The takeover of The Brick Ltd (TSE: BRK) is almost complete as the Leon's Furniture corporation (TSE: LNF) received a "no-action" letter from the Competition Commissioner in Canada. This means that the retail operations of both companies will be able to consolidate, and profit from any associated synergies, without have to sell any stores or significantly alter their businesses. 

The Brick's shareholders are going to receive $5.40 per common share from Leon's, and the deal is expected to be completed by the 28th of March, 2013. 

Currently, Leon's has 73 stores, and The Brick has 230. Combined, they should be able to share warehousing and distribution, and head office and administrative employees, which should reduce costs, as well as increase their overall buying power with their suppliers. Increased buying power can result in lower per unit costs for retailers, and either lower prices for customers or higher profit margins for the stores.

Are other Canadian retailers ripe for more activity down the road?

Sears Canada has long been struggling to survive under the rule of its American parent (Sears Holdings (Nasdaq: SHLD), but their days seem to be numbered as profits and sales continue to fall. Also, the newly re-listed Hudson's Bay Company (TSE: HBC), despite recent re-branding efforts and an apparent reversal of fortune, will continue to be pressured to release even more of its valuable real estate holdings into the marketplace. 

Continue to keep an eye on both going forward.

Cheers, and Happy Investing!


Monday, March 11, 2013

Here We Go Again! Student Loans Being Packaged as Investment Vehicles.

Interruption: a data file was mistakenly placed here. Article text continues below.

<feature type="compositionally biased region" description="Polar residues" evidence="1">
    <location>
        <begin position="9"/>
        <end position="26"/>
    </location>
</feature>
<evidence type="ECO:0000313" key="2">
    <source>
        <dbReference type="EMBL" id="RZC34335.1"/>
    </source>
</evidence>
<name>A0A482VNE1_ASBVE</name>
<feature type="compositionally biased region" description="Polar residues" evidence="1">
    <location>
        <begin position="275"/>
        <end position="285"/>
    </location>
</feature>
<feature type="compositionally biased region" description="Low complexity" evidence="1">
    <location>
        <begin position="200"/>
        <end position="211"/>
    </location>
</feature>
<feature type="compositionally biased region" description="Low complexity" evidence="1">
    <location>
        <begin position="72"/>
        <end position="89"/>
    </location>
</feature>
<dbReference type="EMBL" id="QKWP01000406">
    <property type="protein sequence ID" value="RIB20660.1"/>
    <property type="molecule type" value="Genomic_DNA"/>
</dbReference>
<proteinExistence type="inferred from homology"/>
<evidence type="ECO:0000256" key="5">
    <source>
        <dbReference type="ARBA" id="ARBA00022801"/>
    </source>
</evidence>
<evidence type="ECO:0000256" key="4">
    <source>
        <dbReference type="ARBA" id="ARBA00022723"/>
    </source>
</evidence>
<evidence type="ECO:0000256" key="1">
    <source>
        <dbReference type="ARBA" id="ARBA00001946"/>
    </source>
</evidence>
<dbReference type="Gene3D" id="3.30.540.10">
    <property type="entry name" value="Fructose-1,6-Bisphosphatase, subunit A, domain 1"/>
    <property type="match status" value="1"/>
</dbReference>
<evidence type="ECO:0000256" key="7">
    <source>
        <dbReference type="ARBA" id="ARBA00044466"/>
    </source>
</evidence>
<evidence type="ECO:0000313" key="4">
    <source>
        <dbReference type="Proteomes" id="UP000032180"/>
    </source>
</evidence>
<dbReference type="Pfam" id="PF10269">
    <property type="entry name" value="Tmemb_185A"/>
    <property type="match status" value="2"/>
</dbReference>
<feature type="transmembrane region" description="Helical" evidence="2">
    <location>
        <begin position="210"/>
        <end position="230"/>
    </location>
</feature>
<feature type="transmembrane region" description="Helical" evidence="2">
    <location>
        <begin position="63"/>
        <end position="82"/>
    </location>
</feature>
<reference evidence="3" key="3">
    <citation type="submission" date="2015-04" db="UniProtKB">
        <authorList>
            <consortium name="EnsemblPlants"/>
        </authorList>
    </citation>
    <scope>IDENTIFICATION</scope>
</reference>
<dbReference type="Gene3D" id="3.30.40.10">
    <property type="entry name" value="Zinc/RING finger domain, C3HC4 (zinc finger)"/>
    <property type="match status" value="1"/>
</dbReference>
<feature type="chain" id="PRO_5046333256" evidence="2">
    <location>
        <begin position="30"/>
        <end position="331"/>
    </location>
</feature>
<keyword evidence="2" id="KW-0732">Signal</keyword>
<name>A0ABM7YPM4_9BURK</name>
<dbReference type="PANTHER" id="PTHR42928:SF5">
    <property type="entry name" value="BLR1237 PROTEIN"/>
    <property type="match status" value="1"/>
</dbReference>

The Wall Street Journal has reported that billions  of dollars in student loans are now being packaged together as investments for investment banking clients around the world. 

Reminiscent of the recent mortgage loan crisis that occurred only 5 years ago, and that we are still feeling the pain from today, thousands of student loans are being bundled together so that they can be sold as "safe and secure" interest bearing securities. 

SLM Corporation (NYSE: SLM), the largest student loan company in the United States, sold $1.1 billion of the loans recently, and demand was high enough to make it glaringly obvious that few lessons were learned from the mortgage crisis, and investors are willing to "reach for yield," or take a lot more risk if it means earning some extra percentage points in return. 

Interest rates in the current investment environment are at historically low levels, and SLM Corporation is taking advantage of the climate by offering investors the chance to make a little extra money, while at the same time ridding their balance sheet of billions of dollars in loans to students with limited job prospects in a dismal market for young graduates.

Interestingly, student loan levels are rising, delinquencies and defaults are rising, and yet many banks are now choosing this time to package the loans and sell them to investors... if only these banks had some sort of responsibility to actually care for their clients or customers.

Cheers, and responsible investing : )